of lor or tey' when focusing on the vIn as a member of a group of vInpu' as opposed to his or her specific relationship to the speaker.

'e'nal refers to someone who married into the family, but does not specify the exact relationship.

tuqnIgh is used to refer to any member of a house. Thus, qeng tuqnIgh is "a member of the House of Kang," and tuqnIghwI' is "a member of my house."

While he was at it, Maltz offered several other kinship terms, but he made it clear that his list was not exhaustive (he left off words for "great-grandmother," "great- grandson," "great aunt" and the like). puqnI' is the word for "grandchild." If it is necessary to specify gender, loD or be' is added: punI'loD "grandson," puqnI'be' "granddaughter." Finally, there is a special word for "firstborn": ghubDaQ.

2. Basic math

Maltz also explained how to talk about simple arithmetic functions, specifically addition, subtraction, multiplication, division. There are several ways of talking about such things, but the most common involves using the verbs boq "ally with, for an alliance with" and chen "take form."

Examples should make the usage of these words clear.

(a) Addition

"4 + 3 = 7" would be wej boq loS; chen Soch (literally, "four allies with three; seven forms"). It is also possible to reverse the two numbers being added: loS boq wej; chen Soch.

Note that in these mathematical constructions, the numbers, even those higher than "one," are considered singular from a grammatical point of view. One says wa' boq cha'; chen wej "2 + 1 = 3" (two allies with one, three forms"), not wa' luboq cha'... That is, the prefix lu-, indicating a third person plural subject and third person singular object, is not used. The subject ("two" in the example) is considered singular.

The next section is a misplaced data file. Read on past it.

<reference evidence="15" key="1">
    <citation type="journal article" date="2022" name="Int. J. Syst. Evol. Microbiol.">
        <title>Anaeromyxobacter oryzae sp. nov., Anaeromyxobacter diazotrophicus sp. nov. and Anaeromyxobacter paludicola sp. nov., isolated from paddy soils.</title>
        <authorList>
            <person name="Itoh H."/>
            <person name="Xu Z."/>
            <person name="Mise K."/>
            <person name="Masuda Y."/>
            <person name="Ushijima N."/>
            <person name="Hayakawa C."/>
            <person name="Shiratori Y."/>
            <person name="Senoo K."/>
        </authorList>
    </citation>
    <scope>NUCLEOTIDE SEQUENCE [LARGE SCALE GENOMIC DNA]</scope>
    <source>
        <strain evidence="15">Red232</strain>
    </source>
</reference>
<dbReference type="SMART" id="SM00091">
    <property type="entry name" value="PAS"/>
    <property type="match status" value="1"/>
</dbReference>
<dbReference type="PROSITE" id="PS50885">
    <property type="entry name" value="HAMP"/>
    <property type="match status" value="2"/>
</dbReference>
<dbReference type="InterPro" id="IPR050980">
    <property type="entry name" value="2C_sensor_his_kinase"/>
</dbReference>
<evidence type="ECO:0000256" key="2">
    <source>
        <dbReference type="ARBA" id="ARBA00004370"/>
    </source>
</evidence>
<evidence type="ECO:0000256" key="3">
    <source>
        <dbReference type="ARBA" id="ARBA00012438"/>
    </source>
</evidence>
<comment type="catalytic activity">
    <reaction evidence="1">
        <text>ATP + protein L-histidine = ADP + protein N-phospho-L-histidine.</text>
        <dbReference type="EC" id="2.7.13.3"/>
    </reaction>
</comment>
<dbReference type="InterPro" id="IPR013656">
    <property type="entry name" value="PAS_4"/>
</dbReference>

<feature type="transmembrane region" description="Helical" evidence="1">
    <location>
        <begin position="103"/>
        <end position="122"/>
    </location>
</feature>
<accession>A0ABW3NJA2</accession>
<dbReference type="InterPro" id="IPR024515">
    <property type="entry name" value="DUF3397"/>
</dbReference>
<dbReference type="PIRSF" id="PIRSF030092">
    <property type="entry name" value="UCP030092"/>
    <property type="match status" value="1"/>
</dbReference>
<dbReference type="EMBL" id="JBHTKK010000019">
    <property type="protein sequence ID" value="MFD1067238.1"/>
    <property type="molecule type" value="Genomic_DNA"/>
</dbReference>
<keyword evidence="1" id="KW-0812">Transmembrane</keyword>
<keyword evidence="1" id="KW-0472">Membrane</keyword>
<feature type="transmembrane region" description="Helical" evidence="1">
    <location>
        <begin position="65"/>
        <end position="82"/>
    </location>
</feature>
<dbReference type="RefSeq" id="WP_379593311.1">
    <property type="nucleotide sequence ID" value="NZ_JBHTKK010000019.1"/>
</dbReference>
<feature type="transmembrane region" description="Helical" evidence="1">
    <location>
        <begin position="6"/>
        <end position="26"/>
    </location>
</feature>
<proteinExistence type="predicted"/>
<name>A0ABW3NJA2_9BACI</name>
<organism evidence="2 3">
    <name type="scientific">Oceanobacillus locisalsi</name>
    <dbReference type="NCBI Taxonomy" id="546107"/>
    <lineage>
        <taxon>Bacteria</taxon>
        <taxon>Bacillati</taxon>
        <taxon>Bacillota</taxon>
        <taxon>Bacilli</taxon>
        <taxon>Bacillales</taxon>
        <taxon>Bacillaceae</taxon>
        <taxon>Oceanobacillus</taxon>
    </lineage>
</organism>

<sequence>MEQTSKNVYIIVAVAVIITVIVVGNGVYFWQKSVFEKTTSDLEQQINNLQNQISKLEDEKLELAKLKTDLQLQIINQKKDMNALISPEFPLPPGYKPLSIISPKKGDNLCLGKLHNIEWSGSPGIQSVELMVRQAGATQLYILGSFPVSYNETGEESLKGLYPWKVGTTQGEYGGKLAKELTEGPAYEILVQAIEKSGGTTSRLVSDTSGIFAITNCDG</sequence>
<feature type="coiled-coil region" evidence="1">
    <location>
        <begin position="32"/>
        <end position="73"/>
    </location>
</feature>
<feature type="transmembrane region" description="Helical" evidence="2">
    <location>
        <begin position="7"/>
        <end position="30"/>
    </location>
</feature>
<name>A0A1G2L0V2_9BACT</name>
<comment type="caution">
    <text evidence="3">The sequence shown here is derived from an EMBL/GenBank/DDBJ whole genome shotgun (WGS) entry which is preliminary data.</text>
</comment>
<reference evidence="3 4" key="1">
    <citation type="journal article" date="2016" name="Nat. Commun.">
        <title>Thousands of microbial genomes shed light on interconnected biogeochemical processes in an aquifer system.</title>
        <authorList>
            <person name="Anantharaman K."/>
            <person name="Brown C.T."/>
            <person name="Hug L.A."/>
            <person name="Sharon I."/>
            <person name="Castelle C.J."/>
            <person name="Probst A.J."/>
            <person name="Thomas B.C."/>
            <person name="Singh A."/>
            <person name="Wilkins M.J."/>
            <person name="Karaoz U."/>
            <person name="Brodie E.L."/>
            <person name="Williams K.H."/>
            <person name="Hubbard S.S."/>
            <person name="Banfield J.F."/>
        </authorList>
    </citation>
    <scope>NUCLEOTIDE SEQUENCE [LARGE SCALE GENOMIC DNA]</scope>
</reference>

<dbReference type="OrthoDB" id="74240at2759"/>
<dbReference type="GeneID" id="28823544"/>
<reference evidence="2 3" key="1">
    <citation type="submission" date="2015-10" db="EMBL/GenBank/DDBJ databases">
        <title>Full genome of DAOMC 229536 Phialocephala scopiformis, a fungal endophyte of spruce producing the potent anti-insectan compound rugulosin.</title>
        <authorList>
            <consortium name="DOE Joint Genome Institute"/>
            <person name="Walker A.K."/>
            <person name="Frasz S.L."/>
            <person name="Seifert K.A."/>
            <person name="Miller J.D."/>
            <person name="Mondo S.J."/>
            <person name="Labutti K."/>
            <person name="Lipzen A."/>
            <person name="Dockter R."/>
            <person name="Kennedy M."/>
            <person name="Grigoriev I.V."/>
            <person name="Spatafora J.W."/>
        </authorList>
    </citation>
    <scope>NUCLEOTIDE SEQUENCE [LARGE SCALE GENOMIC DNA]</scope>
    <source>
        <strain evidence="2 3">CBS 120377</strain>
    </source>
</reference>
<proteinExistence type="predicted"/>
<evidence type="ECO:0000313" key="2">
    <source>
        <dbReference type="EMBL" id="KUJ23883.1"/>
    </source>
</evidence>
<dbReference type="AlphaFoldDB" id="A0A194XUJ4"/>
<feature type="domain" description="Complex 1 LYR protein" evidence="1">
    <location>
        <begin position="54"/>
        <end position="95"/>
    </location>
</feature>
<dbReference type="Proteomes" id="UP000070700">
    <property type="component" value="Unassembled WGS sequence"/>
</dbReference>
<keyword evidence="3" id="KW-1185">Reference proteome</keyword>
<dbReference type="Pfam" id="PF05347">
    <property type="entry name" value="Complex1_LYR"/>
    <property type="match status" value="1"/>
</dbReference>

(b) Subtraction

For subtraction, the suffix -Ha' "undo" is attached to boq producing boqHa', literally "dis-ally" or "dissociate from." Thus "4 - 3 = 1" would be loS boqHa' wej; chen wa' (literally, "three dissociates from four, one forms").

When subtracting, the subject and object cannot be reversed without changing the equation. wej boqHa' loS would be "3 -- 4" and the answer would be a negative number (a concept Maltz wanted to postpone for another time).

(c) Multiplication

In Klingon, multiplication involves a number allying with itself. Thus, the suffix -'egh "oneself" is used: boq'egh "ally with oneself." It is the necessary to specify how many times this alliance occurs.

For example, "2 x 3 = 6" would be cha'logh boq'egh wej; chen jav ("twice, three allies with itself, six forms"). The multiplier and multiplicand may be reversed: wejlogh boq'egh cha' ("3 x 2," "three times, two allies with itself").

(d) Division

Paralleling multiplication, division in Klingon involves a number dissociating from itself a specific number of times. The verb used is boqHa''egh "dis-ally from oneself, dissociate from oneself," containing both -Ha' "undo" and -'egh "oneself."

For example, "6 / 3 = 2" is wejlogh boqHa''egh jav; chen cha' ("three times, six dissociates from itself, two forms"). Reversing the dividend and the divisor changes the equation. javlogh boqHa''egh wej would be "3 / 6" and the answer would be a fraction (another topic Maltz didn't want to get into).